Can you disprove this? Taking part in clubs and societies doesn’t make a difference to the employment prospects of students from disadvantaged backgrounds.
This guide would be more effectively done as close to course completion as possible so students have had a chance to understand what might come next in terms of their career.
Disadvantaged groups –This can be a challenging one to define; there are many possible ways to do so. For this exercise it’s best to use the simplest one possible and look to refine it later. We suggest that HE and FE students’ unions define ‘disadvantaged’ here by considering students’ home addresses mapped against Participation of Local Areas (POLAR3) data. So where a student is from quintiles 1 and 2 (i.e. students coming from the 40% of the UK least likely to send students through Higher Education) they can be considered disadvantaged. As a proxy for social class this is imperfect but useful because institutions tend to have postcode data available and be familiar with the indices.
Employment prospects – an individual’s potential of getting a secure job paying at least the living wage. This is a minefield to measure accurately because any actual job secured is the product of many social and economic factors which are complicated to account for. e.g. the jobs market might be failing, or recruiters have regressive hiring practices. This is not to say the SU should not tackle these issues but for our purposes now we are trying to find simple evaluation methods. With this in mind, a reasonably useful and very easy to gather indicator is to take an individual’s expected job upon course completion. We can hope to get a more realistic response, or at least a more conservative estimate, by asking students for their most pessimistic assessment as well.
Part A. Quantitative – build the argument
Survey enough students so you have a sample of at least 370* disadvantaged students amongst the total number. In your survey ask:
- Whether they are members of clubs and societies
- How they think they would have been employed if they hadn’t gone into education (employment basis – unemployed/permanent/temporary; salary level – £10–20k; 20–30k; £30k+)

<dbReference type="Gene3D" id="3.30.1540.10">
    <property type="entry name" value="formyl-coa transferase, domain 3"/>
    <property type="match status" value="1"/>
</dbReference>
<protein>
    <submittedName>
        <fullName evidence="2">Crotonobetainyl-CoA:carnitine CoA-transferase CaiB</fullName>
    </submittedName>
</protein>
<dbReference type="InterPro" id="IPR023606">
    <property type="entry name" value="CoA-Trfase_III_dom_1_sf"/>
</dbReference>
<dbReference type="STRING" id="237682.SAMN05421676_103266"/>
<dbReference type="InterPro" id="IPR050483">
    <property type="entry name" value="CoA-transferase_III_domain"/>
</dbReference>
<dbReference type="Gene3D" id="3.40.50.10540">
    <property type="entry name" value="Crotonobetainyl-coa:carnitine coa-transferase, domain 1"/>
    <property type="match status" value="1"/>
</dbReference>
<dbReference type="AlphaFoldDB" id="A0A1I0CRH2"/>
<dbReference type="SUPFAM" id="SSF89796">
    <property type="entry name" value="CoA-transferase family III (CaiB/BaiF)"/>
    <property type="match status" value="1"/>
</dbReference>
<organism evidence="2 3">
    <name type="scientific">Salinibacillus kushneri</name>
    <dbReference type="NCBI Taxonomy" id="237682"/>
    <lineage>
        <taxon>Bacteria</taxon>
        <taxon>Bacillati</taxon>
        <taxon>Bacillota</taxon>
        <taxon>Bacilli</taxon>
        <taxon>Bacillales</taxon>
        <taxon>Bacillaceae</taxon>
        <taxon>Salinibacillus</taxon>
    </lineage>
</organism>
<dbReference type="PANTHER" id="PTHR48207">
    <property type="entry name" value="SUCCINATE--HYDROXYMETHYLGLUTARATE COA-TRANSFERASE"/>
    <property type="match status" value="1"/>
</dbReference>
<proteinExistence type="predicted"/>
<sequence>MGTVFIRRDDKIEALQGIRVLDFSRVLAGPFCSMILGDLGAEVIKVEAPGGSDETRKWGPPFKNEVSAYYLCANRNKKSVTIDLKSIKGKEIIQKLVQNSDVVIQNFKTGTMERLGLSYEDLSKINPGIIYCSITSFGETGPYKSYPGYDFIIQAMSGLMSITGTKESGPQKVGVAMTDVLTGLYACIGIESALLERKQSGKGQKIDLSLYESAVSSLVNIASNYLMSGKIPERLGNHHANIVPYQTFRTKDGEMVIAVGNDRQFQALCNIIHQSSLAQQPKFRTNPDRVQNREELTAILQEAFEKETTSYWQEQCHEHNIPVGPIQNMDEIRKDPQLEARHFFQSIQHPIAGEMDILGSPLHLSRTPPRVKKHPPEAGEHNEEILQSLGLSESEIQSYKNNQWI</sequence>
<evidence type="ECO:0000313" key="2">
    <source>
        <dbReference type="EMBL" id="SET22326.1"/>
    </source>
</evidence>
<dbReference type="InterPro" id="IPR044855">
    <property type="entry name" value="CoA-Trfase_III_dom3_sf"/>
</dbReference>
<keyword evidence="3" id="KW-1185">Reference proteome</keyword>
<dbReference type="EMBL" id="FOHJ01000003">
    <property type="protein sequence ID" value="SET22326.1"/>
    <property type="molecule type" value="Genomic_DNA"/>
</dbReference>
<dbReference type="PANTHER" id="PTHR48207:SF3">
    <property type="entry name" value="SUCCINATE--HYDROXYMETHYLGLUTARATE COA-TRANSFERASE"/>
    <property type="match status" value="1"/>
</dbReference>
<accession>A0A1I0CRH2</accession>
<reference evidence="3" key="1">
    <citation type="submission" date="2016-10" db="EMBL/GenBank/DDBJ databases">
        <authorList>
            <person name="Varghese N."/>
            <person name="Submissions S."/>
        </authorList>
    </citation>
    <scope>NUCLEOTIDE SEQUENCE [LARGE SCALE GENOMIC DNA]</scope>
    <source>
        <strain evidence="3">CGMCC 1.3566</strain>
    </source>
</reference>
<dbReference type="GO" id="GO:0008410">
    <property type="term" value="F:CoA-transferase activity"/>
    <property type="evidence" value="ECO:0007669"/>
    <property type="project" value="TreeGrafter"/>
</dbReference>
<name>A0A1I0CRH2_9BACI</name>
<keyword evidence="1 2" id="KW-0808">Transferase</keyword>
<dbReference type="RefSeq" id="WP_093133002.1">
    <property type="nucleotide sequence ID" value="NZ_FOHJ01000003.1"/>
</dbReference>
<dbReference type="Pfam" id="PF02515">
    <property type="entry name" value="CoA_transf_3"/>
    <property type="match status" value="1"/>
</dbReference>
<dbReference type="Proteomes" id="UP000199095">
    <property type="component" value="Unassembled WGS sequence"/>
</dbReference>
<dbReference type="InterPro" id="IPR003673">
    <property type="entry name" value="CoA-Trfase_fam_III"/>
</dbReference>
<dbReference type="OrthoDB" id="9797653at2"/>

- How they think they will be employed after education, their best-case scenario
- How they think they will be employed after education, their worst-case scenario
Compare the responses of disadvantaged students with the responses of the others. Are there any significant differences in responses?
Remember we are trying to monitor the impact of clubs and societies. Ideally we would like to see that disadvantaged students taking part in clubs and societies feel they have at least the same employment prospects as their more privileged peers. We would therefore expect the group with the lowest expectations to be the disadvantaged students not taking part in clubs and societies.
Part B. Qualitative – how does your students’ unions contribute?
We want to ask about the role that taking part in student opportunities has played in supporting them to have better employment prospects. This can be done by an open-text question on the survey, or by interviewing a selection of students.
In 2014 the Black unemployment gap was nearly twice that of the general population. (11.3% to 6.2%, DWP, ‘Labour market status by ethnic group’, April 2015). How can you repeat this exercise to explore your union’s contribution towards improving the employment prospects of Black students?
What further steps can be taken to mitigate the disparity between study leavers’ ability and how that translates into actually getting a job? E.g. Most jobs are recruited for amongst closed networks; the economy might be failing to create enough jobs for study leavers?
Example posters from students' unions
Birmingham City University Students' Union
(If you develop an survey template, please send it in for others to use firstname.lastname@example.org)